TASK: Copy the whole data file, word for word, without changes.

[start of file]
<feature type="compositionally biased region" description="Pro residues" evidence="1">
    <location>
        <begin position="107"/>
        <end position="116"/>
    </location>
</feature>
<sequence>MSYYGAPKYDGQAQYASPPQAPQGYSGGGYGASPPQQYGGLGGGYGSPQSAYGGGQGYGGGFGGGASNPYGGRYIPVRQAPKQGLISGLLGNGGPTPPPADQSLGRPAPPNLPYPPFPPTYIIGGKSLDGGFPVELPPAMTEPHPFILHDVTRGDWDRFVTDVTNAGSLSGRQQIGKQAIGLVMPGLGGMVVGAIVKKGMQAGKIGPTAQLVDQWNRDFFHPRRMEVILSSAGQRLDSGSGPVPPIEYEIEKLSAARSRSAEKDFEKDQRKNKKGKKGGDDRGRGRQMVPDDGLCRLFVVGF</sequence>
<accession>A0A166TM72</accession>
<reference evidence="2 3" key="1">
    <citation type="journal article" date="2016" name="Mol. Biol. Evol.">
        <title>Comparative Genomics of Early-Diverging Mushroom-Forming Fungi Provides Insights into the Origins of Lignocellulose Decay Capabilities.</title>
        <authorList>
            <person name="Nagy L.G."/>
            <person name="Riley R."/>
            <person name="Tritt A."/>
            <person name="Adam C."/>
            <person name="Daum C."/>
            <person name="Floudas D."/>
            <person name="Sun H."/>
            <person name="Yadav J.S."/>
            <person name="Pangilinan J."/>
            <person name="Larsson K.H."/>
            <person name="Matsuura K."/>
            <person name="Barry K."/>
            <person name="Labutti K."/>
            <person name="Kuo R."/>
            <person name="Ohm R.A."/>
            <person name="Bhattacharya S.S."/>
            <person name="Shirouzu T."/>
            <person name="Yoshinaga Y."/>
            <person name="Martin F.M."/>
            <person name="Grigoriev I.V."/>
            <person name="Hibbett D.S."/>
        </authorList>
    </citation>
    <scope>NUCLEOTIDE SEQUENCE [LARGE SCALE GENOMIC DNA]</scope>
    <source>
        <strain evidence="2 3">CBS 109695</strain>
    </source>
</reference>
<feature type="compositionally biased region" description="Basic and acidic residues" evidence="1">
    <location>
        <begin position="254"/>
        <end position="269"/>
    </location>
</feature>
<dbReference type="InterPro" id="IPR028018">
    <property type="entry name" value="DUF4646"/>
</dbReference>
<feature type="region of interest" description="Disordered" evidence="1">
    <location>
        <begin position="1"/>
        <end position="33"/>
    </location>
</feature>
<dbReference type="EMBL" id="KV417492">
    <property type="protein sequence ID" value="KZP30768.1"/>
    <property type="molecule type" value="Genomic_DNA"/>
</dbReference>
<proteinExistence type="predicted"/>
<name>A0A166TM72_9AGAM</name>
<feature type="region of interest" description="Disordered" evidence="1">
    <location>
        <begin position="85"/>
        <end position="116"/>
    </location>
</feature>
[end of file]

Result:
<feature type="compositionally biased region" description="Pro residues" evidence="1">
    <location>
        <begin position="107"/>
        <end position="116"/>
    </location>
</feature>
<sequence>MSYYGAPKYDGQAQYASPPQAPQGYSGGGYGASPPQQYGGLGGGYGSPQSAYGGGQGYGGGFGGGASNPYGGRYIPVRQAPKQGLISGLLGNGGPTPPPADQSLGRPAPPNLPYPPFPPTYIIGGKSLDGGFPVELPPAMTEPHPFILHDVTRGDWDRFVTDVTNAGSLSGRQQIGKQAIGLVMPGLGGMVVGAIVKKGMQAGKIGPTAQLVDQWNRDFFHPRRMEVILSSAGQRLDSGSGPVPPIEYEIEKLSAARSRSAEKDFEKDQRKNKKGKKGGDDRGRGRQMVPDDGLCRLFVVGF</sequence>
<accession>A0A166TM72</accession>
<reference evidence="2 3" key="1">
    <citation type="journal article" date="2016" name="Mol. Biol. Evol.">
        <title>Comparative Genomics of Early-Diverging Mushroom-Forming Fungi Provides Insights into the Origins of Lignocellulose Decay Capabilities.</title>
        <authorList>
            <person name="Nagy L.G."/>
            <person name="Riley R."/>
            <person name="Tritt A."/>
            <person name="Adam C."/>
            <person name="Daum C."/>
            <person name="Floudas D."/>
            <person name="Sun H."/>
            <person name="Yadav J.S."/>
            <person name="Pangilinan J."/>
            <person name="Larsson K.H."/>
            <person name="Matsuura K."/>
            <person name="Barry K."/>
            <person name="Labutti K."/>
            <person name="Kuo R."/>
            <person name="Ohm R.A."/>
            <person name="Bhattacharya S.S."/>
            <person name="Shirouzu T."/>
            <person name="Yoshinaga Y."/>
            <person name="Martin F.M."/>
            <person name="Grigoriev I.V."/>
            <person name="Hibbett D.S."/>
        </authorList>
    </citation>
    <scope>NUCLEOTIDE SEQUENCE [LARGE SCALE GENOMIC DNA]</scope>
    <source>
        <strain evidence="2 3">CBS 109695</strain>
    </source>
</reference>
<feature type="compositionally biased region" description="Basic and acidic residues" evidence="1">
    <location>
        <begin position="254"/>
        <end position="269"/>
    </location>
</feature>
<dbReference type="InterPro" id="IPR028018">
    <property type="entry name" value="DUF4646"/>
</dbReference>
<feature type="region of interest" description="Disordered" evidence="1">
    <location>
        <begin position="1"/>
        <end position="33"/>
    </location>
</feature>
<dbReference type="EMBL" id="KV417492">
    <property type="protein sequence ID" value="KZP30768.1"/>
    <property type="molecule type" value="Genomic_DNA"/>
</dbReference>
<proteinExistence type="predicted"/>
<name>A0A166TM72_9AGAM</name>
<feature type="region of interest" description="Disordered" evidence="1">
    <location>
        <begin position="85"/>
        <end position="116"/>
    </location>
</feature>